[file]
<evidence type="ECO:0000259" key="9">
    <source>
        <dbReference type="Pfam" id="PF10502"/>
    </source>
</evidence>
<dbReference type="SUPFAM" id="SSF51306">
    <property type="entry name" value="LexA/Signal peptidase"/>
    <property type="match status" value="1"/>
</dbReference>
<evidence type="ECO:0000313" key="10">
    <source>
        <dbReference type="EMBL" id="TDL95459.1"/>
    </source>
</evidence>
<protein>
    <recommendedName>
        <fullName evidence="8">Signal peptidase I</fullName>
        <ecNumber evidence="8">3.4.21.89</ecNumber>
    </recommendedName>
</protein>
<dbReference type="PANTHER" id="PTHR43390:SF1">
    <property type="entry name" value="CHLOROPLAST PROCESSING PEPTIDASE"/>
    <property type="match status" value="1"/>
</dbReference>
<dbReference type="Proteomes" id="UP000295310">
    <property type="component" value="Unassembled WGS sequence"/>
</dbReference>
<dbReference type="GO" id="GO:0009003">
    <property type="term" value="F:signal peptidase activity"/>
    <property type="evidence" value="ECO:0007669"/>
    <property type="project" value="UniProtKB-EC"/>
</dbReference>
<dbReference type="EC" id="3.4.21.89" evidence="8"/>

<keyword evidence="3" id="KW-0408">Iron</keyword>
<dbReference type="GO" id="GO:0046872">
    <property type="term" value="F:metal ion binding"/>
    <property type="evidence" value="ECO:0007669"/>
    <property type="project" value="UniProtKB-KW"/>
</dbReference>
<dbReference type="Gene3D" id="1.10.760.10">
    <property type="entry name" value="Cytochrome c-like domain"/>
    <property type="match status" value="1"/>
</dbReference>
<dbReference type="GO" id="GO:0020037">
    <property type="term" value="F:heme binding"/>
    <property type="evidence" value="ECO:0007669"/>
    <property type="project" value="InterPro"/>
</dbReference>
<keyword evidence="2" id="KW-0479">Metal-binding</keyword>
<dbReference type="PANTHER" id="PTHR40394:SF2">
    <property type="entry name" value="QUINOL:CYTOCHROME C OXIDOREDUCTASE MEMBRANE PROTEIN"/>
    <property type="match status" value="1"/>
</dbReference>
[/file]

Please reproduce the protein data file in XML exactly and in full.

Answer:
<evidence type="ECO:0000259" key="9">
    <source>
        <dbReference type="Pfam" id="PF10502"/>
    </source>
</evidence>
<dbReference type="SUPFAM" id="SSF51306">
    <property type="entry name" value="LexA/Signal peptidase"/>
    <property type="match status" value="1"/>
</dbReference>
<evidence type="ECO:0000313" key="10">
    <source>
        <dbReference type="EMBL" id="TDL95459.1"/>
    </source>
</evidence>
<protein>
    <recommendedName>
        <fullName evidence="8">Signal peptidase I</fullName>
        <ecNumber evidence="8">3.4.21.89</ecNumber>
    </recommendedName>
</protein>
<dbReference type="PANTHER" id="PTHR43390:SF1">
    <property type="entry name" value="CHLOROPLAST PROCESSING PEPTIDASE"/>
    <property type="match status" value="1"/>
</dbReference>
<dbReference type="Proteomes" id="UP000295310">
    <property type="component" value="Unassembled WGS sequence"/>
</dbReference>
<dbReference type="GO" id="GO:0009003">
    <property type="term" value="F:signal peptidase activity"/>
    <property type="evidence" value="ECO:0007669"/>
    <property type="project" value="UniProtKB-EC"/>
</dbReference>
<dbReference type="EC" id="3.4.21.89" evidence="8"/>

<keyword evidence="3" id="KW-0408">Iron</keyword>
<dbReference type="GO" id="GO:0046872">
    <property type="term" value="F:metal ion binding"/>
    <property type="evidence" value="ECO:0007669"/>
    <property type="project" value="UniProtKB-KW"/>
</dbReference>
<dbReference type="Gene3D" id="1.10.760.10">
    <property type="entry name" value="Cytochrome c-like domain"/>
    <property type="match status" value="1"/>
</dbReference>
<dbReference type="GO" id="GO:0020037">
    <property type="term" value="F:heme binding"/>
    <property type="evidence" value="ECO:0007669"/>
    <property type="project" value="InterPro"/>
</dbReference>
<keyword evidence="2" id="KW-0479">Metal-binding</keyword>
<dbReference type="PANTHER" id="PTHR40394:SF2">
    <property type="entry name" value="QUINOL:CYTOCHROME C OXIDOREDUCTASE MEMBRANE PROTEIN"/>
    <property type="match status" value="1"/>
</dbReference>